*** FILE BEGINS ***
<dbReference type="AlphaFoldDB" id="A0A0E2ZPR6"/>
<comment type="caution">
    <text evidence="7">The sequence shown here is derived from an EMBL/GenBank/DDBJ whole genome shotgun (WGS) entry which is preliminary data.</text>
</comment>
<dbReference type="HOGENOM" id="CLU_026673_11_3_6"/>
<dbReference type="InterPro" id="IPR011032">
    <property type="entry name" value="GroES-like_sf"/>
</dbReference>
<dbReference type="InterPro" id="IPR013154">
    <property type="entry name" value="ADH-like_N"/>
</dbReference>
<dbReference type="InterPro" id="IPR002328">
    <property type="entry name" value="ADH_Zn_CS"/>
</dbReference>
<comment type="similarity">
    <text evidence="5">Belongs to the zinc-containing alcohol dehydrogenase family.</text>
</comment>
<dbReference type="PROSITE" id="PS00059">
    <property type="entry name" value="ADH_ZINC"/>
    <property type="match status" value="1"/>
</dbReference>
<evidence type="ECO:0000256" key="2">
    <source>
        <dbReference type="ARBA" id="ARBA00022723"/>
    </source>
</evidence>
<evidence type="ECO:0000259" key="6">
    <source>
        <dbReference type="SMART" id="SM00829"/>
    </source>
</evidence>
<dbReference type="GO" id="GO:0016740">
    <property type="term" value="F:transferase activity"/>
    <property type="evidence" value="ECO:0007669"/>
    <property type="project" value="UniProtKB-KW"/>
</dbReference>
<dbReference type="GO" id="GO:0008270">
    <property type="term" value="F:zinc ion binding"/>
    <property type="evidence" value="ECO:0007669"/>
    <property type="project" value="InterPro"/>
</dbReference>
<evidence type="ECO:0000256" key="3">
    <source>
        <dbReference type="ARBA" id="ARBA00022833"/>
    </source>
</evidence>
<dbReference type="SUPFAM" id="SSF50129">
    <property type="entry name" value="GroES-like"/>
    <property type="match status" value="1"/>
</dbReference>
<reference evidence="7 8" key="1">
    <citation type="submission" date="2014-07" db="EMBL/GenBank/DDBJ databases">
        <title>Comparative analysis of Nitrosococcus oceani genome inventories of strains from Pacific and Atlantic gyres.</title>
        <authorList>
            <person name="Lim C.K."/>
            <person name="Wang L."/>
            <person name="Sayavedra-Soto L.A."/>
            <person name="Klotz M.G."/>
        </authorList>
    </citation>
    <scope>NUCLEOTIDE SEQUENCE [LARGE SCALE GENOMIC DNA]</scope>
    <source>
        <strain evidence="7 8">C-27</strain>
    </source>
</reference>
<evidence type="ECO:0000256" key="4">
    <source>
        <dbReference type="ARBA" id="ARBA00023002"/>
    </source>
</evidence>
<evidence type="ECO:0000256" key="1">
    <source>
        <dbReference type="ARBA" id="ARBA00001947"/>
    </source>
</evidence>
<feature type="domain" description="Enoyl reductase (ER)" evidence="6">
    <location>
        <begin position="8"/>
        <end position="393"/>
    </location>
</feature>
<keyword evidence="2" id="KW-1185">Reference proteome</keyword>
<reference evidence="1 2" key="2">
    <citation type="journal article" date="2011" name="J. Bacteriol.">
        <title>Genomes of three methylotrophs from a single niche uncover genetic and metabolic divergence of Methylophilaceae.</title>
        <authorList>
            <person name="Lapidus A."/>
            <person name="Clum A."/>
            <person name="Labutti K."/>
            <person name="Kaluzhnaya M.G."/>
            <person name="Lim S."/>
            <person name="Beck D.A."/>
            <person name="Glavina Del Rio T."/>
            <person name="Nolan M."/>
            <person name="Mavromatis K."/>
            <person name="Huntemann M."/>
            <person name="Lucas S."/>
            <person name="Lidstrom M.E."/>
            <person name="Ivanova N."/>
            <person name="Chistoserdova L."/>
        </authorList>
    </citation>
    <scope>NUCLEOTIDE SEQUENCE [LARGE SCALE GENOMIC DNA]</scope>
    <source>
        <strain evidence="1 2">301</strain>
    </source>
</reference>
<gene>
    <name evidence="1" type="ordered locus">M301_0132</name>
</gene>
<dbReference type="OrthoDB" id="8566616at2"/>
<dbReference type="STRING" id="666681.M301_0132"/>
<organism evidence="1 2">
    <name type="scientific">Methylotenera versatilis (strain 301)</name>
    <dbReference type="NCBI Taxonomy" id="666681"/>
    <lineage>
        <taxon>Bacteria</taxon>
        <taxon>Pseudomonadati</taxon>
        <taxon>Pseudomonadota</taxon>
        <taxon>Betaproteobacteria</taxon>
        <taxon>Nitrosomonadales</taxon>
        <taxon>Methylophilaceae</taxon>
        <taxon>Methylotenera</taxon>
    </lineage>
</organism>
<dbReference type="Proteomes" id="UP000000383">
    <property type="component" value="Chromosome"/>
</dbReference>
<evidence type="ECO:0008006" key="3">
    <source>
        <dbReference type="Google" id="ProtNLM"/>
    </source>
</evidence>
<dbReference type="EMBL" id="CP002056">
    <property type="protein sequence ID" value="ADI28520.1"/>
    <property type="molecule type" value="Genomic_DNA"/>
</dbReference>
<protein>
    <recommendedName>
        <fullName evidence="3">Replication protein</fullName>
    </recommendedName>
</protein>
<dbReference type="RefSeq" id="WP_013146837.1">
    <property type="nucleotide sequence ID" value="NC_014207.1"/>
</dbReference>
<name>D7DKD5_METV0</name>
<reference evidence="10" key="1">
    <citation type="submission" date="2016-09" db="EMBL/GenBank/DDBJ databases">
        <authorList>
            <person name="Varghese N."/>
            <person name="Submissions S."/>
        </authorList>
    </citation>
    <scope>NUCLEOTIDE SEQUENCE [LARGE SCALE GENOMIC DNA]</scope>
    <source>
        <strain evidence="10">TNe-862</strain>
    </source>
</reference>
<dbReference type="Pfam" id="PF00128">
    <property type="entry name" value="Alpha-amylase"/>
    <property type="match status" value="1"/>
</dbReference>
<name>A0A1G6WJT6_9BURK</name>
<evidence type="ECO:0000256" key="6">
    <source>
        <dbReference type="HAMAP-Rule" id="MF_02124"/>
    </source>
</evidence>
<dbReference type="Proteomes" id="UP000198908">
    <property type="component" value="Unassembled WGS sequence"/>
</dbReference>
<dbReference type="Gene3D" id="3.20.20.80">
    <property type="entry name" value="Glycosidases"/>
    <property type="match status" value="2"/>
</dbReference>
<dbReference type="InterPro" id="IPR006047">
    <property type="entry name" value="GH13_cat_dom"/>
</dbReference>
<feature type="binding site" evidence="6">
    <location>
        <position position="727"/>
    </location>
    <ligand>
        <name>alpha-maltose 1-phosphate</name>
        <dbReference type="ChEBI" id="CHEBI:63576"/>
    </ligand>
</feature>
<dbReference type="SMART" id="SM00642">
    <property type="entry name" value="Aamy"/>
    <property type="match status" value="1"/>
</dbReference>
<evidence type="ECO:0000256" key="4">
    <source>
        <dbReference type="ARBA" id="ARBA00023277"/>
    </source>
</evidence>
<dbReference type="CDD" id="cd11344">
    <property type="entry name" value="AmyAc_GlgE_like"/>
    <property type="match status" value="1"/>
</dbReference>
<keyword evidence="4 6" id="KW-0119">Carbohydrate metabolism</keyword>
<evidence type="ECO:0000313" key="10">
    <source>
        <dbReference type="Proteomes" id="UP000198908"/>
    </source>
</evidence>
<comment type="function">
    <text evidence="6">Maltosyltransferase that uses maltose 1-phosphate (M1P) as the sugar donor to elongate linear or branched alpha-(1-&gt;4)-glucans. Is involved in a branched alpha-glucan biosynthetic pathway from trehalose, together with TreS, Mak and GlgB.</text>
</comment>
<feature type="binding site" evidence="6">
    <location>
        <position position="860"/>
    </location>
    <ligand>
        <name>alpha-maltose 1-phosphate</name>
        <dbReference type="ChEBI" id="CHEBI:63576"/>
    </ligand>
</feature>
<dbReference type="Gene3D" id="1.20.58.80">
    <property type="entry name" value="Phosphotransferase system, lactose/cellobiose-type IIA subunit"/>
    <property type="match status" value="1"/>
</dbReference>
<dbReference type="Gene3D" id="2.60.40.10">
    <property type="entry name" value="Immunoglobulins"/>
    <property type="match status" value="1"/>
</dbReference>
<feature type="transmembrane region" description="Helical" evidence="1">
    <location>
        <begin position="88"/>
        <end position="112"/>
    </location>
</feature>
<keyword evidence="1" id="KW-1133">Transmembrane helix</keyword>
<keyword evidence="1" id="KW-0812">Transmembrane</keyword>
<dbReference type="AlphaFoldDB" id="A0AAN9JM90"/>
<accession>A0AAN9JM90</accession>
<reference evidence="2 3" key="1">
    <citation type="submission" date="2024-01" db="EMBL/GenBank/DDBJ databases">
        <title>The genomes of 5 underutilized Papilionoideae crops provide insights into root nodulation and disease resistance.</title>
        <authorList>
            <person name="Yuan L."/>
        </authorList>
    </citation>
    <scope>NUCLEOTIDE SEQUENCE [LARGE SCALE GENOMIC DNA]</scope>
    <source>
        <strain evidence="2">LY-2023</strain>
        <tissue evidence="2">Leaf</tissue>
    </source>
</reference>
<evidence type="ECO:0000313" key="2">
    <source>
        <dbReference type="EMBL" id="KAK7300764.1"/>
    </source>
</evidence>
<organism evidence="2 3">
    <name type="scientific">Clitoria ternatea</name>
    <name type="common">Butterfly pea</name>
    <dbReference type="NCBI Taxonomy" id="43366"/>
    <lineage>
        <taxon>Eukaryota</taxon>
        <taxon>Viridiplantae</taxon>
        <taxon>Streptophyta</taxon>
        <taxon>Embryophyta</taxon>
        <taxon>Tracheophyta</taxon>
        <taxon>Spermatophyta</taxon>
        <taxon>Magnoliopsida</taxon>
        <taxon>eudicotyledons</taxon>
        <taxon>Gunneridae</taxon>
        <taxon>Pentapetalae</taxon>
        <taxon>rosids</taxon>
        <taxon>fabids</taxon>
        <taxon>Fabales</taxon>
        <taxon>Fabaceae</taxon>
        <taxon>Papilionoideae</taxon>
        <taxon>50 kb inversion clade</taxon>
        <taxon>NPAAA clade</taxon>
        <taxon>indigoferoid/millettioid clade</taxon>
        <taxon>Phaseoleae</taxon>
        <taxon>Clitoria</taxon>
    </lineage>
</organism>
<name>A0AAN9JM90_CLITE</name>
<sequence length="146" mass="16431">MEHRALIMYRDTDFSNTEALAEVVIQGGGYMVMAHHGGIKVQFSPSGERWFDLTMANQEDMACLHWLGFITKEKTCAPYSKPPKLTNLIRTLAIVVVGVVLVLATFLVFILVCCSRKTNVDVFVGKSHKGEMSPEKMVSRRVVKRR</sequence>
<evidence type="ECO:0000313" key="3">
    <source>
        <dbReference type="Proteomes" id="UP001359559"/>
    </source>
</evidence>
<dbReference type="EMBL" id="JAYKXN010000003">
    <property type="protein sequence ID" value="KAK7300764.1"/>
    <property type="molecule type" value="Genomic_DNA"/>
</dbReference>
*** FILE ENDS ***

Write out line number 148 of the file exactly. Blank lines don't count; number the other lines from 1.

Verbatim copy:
    <citation type="submission" date="2016-09" db="EMBL/GenBank/DDBJ databases">